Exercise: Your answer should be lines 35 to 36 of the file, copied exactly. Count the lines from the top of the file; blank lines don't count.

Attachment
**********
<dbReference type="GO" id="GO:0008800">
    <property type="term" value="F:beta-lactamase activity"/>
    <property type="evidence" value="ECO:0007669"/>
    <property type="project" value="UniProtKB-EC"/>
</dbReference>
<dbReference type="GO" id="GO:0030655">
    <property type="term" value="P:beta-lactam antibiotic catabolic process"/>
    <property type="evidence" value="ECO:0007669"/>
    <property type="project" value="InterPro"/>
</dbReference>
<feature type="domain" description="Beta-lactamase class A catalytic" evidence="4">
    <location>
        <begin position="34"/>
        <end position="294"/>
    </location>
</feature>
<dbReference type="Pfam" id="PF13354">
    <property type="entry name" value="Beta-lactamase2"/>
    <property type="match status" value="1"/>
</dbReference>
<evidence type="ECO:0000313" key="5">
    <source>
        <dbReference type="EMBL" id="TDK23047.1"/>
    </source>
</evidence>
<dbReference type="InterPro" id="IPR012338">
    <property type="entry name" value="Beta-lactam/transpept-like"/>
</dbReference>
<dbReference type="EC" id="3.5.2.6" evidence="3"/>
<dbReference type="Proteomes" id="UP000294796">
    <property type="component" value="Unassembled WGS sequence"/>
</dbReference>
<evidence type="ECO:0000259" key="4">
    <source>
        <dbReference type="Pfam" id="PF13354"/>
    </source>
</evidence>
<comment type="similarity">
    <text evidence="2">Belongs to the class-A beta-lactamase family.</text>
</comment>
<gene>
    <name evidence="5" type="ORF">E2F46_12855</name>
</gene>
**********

        <dbReference type="Pfam" id="PF13354"/>
    </source>